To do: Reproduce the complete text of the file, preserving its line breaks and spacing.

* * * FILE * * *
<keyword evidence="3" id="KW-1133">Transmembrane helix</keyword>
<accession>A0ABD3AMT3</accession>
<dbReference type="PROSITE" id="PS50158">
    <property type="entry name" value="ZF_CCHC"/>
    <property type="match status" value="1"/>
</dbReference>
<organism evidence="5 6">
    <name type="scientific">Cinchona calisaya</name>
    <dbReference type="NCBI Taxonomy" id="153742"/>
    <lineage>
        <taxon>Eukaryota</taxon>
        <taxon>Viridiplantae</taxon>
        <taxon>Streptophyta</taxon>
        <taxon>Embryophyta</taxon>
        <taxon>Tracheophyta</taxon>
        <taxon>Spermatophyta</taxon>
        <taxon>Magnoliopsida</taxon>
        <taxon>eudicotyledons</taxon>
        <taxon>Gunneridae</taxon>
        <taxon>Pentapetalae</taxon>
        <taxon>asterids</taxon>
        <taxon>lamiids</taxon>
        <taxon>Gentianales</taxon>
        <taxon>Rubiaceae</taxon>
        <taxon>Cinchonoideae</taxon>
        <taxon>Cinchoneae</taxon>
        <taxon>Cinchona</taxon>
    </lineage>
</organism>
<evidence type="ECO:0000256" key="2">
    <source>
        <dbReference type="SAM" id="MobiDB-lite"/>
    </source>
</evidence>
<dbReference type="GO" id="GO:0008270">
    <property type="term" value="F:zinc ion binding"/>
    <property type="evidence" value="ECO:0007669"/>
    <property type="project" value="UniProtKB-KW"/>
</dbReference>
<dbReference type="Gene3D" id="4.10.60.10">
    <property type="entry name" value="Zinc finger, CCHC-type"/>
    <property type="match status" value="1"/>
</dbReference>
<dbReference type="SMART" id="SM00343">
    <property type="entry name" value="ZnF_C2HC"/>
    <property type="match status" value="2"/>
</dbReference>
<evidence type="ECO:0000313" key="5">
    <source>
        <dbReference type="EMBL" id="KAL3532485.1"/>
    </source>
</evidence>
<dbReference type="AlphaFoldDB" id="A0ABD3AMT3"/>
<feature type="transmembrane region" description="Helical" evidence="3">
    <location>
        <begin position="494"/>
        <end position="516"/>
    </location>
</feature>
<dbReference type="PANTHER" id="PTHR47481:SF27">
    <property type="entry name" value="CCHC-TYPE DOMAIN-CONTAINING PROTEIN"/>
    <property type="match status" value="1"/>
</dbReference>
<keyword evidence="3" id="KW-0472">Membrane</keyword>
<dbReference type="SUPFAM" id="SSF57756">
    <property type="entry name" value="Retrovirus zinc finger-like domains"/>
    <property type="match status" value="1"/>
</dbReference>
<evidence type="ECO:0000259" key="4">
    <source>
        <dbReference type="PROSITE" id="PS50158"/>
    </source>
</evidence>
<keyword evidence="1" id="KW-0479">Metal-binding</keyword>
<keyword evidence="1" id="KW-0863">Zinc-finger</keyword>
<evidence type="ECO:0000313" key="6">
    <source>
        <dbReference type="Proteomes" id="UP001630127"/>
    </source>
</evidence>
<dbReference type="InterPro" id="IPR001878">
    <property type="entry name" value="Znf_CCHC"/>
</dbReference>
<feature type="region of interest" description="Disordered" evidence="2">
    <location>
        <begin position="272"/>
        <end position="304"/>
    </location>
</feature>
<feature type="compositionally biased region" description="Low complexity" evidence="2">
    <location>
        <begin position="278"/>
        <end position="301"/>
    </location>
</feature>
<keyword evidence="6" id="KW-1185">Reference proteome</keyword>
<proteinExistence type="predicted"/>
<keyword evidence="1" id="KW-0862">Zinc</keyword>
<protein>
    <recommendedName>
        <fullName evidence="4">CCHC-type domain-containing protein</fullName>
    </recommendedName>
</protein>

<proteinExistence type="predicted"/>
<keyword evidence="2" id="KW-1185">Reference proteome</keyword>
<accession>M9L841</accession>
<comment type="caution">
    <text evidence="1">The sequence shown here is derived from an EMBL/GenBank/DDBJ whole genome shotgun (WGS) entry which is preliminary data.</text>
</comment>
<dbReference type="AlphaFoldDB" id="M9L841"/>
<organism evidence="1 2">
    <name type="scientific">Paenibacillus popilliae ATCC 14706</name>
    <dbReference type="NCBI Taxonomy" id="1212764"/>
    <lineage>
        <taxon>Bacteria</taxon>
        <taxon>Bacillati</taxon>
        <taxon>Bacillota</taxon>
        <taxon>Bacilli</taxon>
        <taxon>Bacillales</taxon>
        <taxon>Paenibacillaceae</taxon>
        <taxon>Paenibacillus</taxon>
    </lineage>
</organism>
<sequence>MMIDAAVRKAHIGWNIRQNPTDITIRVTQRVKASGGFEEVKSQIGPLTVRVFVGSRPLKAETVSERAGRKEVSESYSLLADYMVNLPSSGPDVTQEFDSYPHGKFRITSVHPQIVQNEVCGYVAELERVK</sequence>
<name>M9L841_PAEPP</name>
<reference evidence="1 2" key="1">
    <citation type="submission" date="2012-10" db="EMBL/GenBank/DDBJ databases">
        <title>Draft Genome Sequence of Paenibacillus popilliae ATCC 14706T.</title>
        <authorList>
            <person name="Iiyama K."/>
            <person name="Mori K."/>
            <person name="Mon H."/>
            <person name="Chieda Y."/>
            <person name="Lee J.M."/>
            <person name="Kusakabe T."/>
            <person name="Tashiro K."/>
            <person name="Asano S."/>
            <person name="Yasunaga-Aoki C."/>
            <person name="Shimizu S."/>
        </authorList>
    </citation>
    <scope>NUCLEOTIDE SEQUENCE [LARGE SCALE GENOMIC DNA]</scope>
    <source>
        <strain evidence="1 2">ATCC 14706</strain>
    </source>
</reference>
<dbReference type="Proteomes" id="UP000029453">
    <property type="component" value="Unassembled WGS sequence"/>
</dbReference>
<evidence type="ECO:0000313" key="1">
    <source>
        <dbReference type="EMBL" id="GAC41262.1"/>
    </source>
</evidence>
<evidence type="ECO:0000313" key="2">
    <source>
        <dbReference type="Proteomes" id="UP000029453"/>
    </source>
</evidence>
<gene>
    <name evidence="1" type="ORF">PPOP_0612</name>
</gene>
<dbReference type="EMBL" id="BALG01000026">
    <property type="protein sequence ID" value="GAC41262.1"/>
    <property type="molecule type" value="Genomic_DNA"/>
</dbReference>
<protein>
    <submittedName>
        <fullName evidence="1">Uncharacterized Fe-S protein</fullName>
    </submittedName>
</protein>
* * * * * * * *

<keyword evidence="3" id="KW-1133">Transmembrane helix</keyword>
<accession>A0ABD3AMT3</accession>
<dbReference type="PROSITE" id="PS50158">
    <property type="entry name" value="ZF_CCHC"/>
    <property type="match status" value="1"/>
</dbReference>
<organism evidence="5 6">
    <name type="scientific">Cinchona calisaya</name>
    <dbReference type="NCBI Taxonomy" id="153742"/>
    <lineage>
        <taxon>Eukaryota</taxon>
        <taxon>Viridiplantae</taxon>
        <taxon>Streptophyta</taxon>
        <taxon>Embryophyta</taxon>
        <taxon>Tracheophyta</taxon>
        <taxon>Spermatophyta</taxon>
        <taxon>Magnoliopsida</taxon>
        <taxon>eudicotyledons</taxon>
        <taxon>Gunneridae</taxon>
        <taxon>Pentapetalae</taxon>
        <taxon>asterids</taxon>
        <taxon>lamiids</taxon>
        <taxon>Gentianales</taxon>
        <taxon>Rubiaceae</taxon>
        <taxon>Cinchonoideae</taxon>
        <taxon>Cinchoneae</taxon>
        <taxon>Cinchona</taxon>
    </lineage>
</organism>
<evidence type="ECO:0000256" key="2">
    <source>
        <dbReference type="SAM" id="MobiDB-lite"/>
    </source>
</evidence>
<dbReference type="GO" id="GO:0008270">
    <property type="term" value="F:zinc ion binding"/>
    <property type="evidence" value="ECO:0007669"/>
    <property type="project" value="UniProtKB-KW"/>
</dbReference>
<dbReference type="Gene3D" id="4.10.60.10">
    <property type="entry name" value="Zinc finger, CCHC-type"/>
    <property type="match status" value="1"/>
</dbReference>
<dbReference type="SMART" id="SM00343">
    <property type="entry name" value="ZnF_C2HC"/>
    <property type="match status" value="2"/>
</dbReference>
<evidence type="ECO:0000313" key="5">
    <source>
        <dbReference type="EMBL" id="KAL3532485.1"/>
    </source>
</evidence>
<dbReference type="AlphaFoldDB" id="A0ABD3AMT3"/>
<feature type="transmembrane region" description="Helical" evidence="3">
    <location>
        <begin position="494"/>
        <end position="516"/>
    </location>
</feature>
<dbReference type="PANTHER" id="PTHR47481:SF27">
    <property type="entry name" value="CCHC-TYPE DOMAIN-CONTAINING PROTEIN"/>
    <property type="match status" value="1"/>
</dbReference>
<keyword evidence="3" id="KW-0472">Membrane</keyword>
<dbReference type="SUPFAM" id="SSF57756">
    <property type="entry name" value="Retrovirus zinc finger-like domains"/>
    <property type="match status" value="1"/>
</dbReference>
<evidence type="ECO:0000259" key="4">
    <source>
        <dbReference type="PROSITE" id="PS50158"/>
    </source>
</evidence>
<keyword evidence="1" id="KW-0479">Metal-binding</keyword>
<keyword evidence="1" id="KW-0863">Zinc-finger</keyword>
<evidence type="ECO:0000313" key="6">
    <source>
        <dbReference type="Proteomes" id="UP001630127"/>
    </source>
</evidence>
<dbReference type="InterPro" id="IPR001878">
    <property type="entry name" value="Znf_CCHC"/>
</dbReference>
<feature type="region of interest" description="Disordered" evidence="2">
    <location>
        <begin position="272"/>
        <end position="304"/>
    </location>
</feature>
<feature type="compositionally biased region" description="Low complexity" evidence="2">
    <location>
        <begin position="278"/>
        <end position="301"/>
    </location>
</feature>
<keyword evidence="6" id="KW-1185">Reference proteome</keyword>
<proteinExistence type="predicted"/>
<keyword evidence="1" id="KW-0862">Zinc</keyword>
<protein>
    <recommendedName>
        <fullName evidence="4">CCHC-type domain-containing protein</fullName>
    </recommendedName>
</protein>

<proteinExistence type="predicted"/>
<keyword evidence="2" id="KW-1185">Reference proteome</keyword>
<accession>M9L841</accession>
<comment type="caution">
    <text evidence="1">The sequence shown here is derived from an EMBL/GenBank/DDBJ whole genome shotgun (WGS) entry which is preliminary data.</text>
</comment>
<dbReference type="AlphaFoldDB" id="M9L841"/>
<organism evidence="1 2">
    <name type="scientific">Paenibacillus popilliae ATCC 14706</name>
    <dbReference type="NCBI Taxonomy" id="1212764"/>
    <lineage>
        <taxon>Bacteria</taxon>
        <taxon>Bacillati</taxon>
        <taxon>Bacillota</taxon>
        <taxon>Bacilli</taxon>
        <taxon>Bacillales</taxon>
        <taxon>Paenibacillaceae</taxon>
        <taxon>Paenibacillus</taxon>
    </lineage>
</organism>
<sequence>MMIDAAVRKAHIGWNIRQNPTDITIRVTQRVKASGGFEEVKSQIGPLTVRVFVGSRPLKAETVSERAGRKEVSESYSLLADYMVNLPSSGPDVTQEFDSYPHGKFRITSVHPQIVQNEVCGYVAELERVK</sequence>
<name>M9L841_PAEPP</name>
<reference evidence="1 2" key="1">
    <citation type="submission" date="2012-10" db="EMBL/GenBank/DDBJ databases">
        <title>Draft Genome Sequence of Paenibacillus popilliae ATCC 14706T.</title>
        <authorList>
            <person name="Iiyama K."/>
            <person name="Mori K."/>
            <person name="Mon H."/>
            <person name="Chieda Y."/>
            <person name="Lee J.M."/>
            <person name="Kusakabe T."/>
            <person name="Tashiro K."/>
            <person name="Asano S."/>
            <person name="Yasunaga-Aoki C."/>
            <person name="Shimizu S."/>
        </authorList>
    </citation>
    <scope>NUCLEOTIDE SEQUENCE [LARGE SCALE GENOMIC DNA]</scope>
    <source>
        <strain evidence="1 2">ATCC 14706</strain>
    </source>
</reference>
<dbReference type="Proteomes" id="UP000029453">
    <property type="component" value="Unassembled WGS sequence"/>
</dbReference>
<evidence type="ECO:0000313" key="1">
    <source>
        <dbReference type="EMBL" id="GAC41262.1"/>
    </source>
</evidence>
<evidence type="ECO:0000313" key="2">
    <source>
        <dbReference type="Proteomes" id="UP000029453"/>
    </source>
</evidence>
<gene>
    <name evidence="1" type="ORF">PPOP_0612</name>
</gene>
<dbReference type="EMBL" id="BALG01000026">
    <property type="protein sequence ID" value="GAC41262.1"/>
    <property type="molecule type" value="Genomic_DNA"/>
</dbReference>
<protein>
    <submittedName>
        <fullName evidence="1">Uncharacterized Fe-S protein</fullName>
    </submittedName>
</protein>